30. 30. In past 50 years India had lost assets of more than RS 650000 million (@ US$ 14800 million) and loss of more than 75000 human lives due to floods alone. FLOOD DAMAGES
  31. 31. EXPERTS OPINION Though total immunity from floods is not feasible, the losses particularly of lives and movable property can be minimized by  Structural Measures  Non Structural Measures Structural Non Structural Construction of Dams, Embankments etc Flood Warnings Flood plain zoning etc Costly Relatively less costly Saves both movable and immovable property Saves only movable property.
  32. 32. CAUSES OF FLOOD  HEAVY RAINS IN SHORT PERIOD  LANDSLIDES AND AVALANCHES  CHANGE IN RIVER COURSE  FAILURE OF DAMS AND OTHER HYDRAULIC STRUCTURES  ENCROACHMENT IN FLOOD PLAIN AREAS  CYCLONES,THUNDERSTORMS, CLOUD BURSTS  GLACIAL OUT BURST However majority of floods occur due to Heavy rains in short period. Hence accurate QPF is a prime factor of reasonable Flood forecasting and warning.
  33. 33. BREACH IN KOSI BARRAGE IN AUGUST 2008 CAUSES OF FLOOD
  34. 34. Flood Forecasting MINISTERIAL COMMITTEE ON FLOODS &FLOOD RELIEF-1972 RECOMMENDED THAT  Flood Forecasting Centres should be established in all flood prone basins.  Flood Meteorological Offices should be established by India Meteorological Department to work in close co-operation with Flood Forecasting Centres FLOOD METEOROLOGICAL OFFICE (FMO) INDIA METEOROLOGICAL DEPARTMENT COORDINATION CENTARL FLOOD FORECASTING DIVISION (CFFD) CENTRAL WATER COMMISSION QUANTITATIVE PRECIPITATION FORECAST FLOOD FORECAST FLOOD FORECASTINGIn India Flood Forecasting activity is the joint responsibility of India Meteorological Department  Central Water Commission. IMD provides Hydromet Input through their Flood Forecasting Offices(FMOs). In hydromet input, Quantitative Precipitation Forecast (QPF) is the main input which is used in rainfall runoff models by CWC.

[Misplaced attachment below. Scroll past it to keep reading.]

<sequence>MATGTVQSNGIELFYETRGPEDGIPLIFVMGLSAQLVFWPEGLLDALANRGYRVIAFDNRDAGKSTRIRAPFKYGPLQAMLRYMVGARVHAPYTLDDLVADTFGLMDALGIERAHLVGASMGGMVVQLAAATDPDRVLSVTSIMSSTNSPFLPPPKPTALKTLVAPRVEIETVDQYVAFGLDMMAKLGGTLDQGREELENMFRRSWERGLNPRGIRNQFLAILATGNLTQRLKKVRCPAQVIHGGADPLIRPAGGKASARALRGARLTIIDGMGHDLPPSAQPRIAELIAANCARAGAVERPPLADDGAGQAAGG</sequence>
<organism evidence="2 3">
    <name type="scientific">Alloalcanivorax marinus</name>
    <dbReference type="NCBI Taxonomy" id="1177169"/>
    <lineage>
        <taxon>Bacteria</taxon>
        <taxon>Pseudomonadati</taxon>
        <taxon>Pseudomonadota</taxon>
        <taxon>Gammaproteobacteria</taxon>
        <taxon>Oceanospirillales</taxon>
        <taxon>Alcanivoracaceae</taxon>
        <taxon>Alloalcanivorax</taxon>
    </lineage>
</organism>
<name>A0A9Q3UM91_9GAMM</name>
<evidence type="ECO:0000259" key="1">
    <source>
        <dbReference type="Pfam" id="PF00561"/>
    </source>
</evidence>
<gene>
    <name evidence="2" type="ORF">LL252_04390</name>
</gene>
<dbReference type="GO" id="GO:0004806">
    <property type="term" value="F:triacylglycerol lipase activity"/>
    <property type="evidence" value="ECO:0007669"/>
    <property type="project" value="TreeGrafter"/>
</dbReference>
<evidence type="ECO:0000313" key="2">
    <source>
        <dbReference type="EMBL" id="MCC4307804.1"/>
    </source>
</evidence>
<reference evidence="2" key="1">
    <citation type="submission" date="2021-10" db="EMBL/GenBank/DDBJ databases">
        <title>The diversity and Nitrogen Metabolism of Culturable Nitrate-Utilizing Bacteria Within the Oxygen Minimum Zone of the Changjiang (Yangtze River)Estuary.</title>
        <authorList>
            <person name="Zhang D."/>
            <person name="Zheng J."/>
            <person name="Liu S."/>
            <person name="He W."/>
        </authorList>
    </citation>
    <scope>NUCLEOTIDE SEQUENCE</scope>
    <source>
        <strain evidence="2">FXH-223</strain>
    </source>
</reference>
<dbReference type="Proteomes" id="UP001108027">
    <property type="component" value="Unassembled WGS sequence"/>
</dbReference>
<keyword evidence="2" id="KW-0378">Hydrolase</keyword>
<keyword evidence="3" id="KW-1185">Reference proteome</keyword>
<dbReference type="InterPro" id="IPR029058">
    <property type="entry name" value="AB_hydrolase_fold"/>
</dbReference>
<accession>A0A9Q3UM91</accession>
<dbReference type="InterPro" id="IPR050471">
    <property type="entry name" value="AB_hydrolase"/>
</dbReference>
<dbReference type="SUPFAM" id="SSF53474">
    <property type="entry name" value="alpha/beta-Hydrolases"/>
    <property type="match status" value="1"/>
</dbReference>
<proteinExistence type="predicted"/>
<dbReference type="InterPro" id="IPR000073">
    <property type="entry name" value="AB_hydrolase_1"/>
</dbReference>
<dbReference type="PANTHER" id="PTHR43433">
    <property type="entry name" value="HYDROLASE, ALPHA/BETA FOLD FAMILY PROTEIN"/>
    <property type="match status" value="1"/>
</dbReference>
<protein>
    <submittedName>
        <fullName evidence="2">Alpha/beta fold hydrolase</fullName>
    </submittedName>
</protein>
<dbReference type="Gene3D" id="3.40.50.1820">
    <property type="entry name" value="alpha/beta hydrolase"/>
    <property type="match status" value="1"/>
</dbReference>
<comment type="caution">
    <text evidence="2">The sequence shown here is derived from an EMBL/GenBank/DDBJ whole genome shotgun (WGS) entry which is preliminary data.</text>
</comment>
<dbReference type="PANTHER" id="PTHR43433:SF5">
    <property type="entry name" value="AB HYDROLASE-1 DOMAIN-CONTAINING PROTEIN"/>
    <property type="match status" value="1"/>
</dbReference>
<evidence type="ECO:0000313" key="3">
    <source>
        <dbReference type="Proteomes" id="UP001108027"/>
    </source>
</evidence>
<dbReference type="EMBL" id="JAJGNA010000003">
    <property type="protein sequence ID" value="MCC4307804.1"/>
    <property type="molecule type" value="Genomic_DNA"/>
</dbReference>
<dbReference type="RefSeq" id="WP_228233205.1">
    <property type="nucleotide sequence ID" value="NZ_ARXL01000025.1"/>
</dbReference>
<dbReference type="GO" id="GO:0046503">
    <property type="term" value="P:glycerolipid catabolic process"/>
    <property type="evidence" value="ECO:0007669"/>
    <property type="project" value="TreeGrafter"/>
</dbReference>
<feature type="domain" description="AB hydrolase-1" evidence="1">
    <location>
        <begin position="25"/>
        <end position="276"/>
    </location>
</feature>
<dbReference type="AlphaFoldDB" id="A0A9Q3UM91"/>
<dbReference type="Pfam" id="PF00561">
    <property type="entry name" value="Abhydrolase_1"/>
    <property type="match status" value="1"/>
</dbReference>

35. 35. Sl. No. FMOs Date of Estt. River Basins 1 Agra 29-Mar-1985 Banganga, Chambal, Betwa, Ken, Yamuna 2 Ahmedabad Jan-1974 Narmada, Tapi, Daman-Ganga, Sabarmati, Banas, Mahi 3 Asansol Mar-1980 Ajoy, Mayurakshi, Kangsabati 4 Bhubaneswar 11-Jan-1974 Subarnarekha, Baitarni, Burhabalang, Vamsadhara, Brahmani, Mahanadi, Rushikulya 5 Guwahati Aug-1975 Brahmaputra, Barak, Dehung, Lohit, Buridihing, Subansiri, Dhansiri (N,S), Jiabharali, Kapili, Manas/ Beki, Sankosh 6 Hyderabad Apr-1977 Godavari, Krishna 7 Jalpaiguri 24-Jul-1974 Teesta, Jaldhaka, Raidak 8 Lucknow Sep-1974 Ghaghra, Rapti, Ramganga, Gomti, Sai, Sahibi, Chhatang, Bhagirathi, Alaknanda, Ganga 9 New Delhi 15-Jun-1974 Yamuna, Sahibi 10 Patna Dec-1973 Kosi, Mahananda, Adhwara, Bagmati, Gandak, Punpun, Sone, Kanhar, North Koel 11 MC Srinagar Jun-2015 Jhelum, Dah, Nimmo, Khalsi 12 RMC Chennai Jun-2016 Pennar, Lower Cauvery, Vaigai, Vellar 13 MC Bengaluru Jun-2016 Krishna, Cauvery, Tungabhadra 14 DVC 1949 Barakar, Damodar, Lower Valley
  36. 36. SYNOPTIC ANALYSIS SATELLITE PRODUCTS RADAR PRODUCTS ANALYSIS QPF Inputs for issuing of QPF SYNOPTIC ANALOGUE NWP MODEL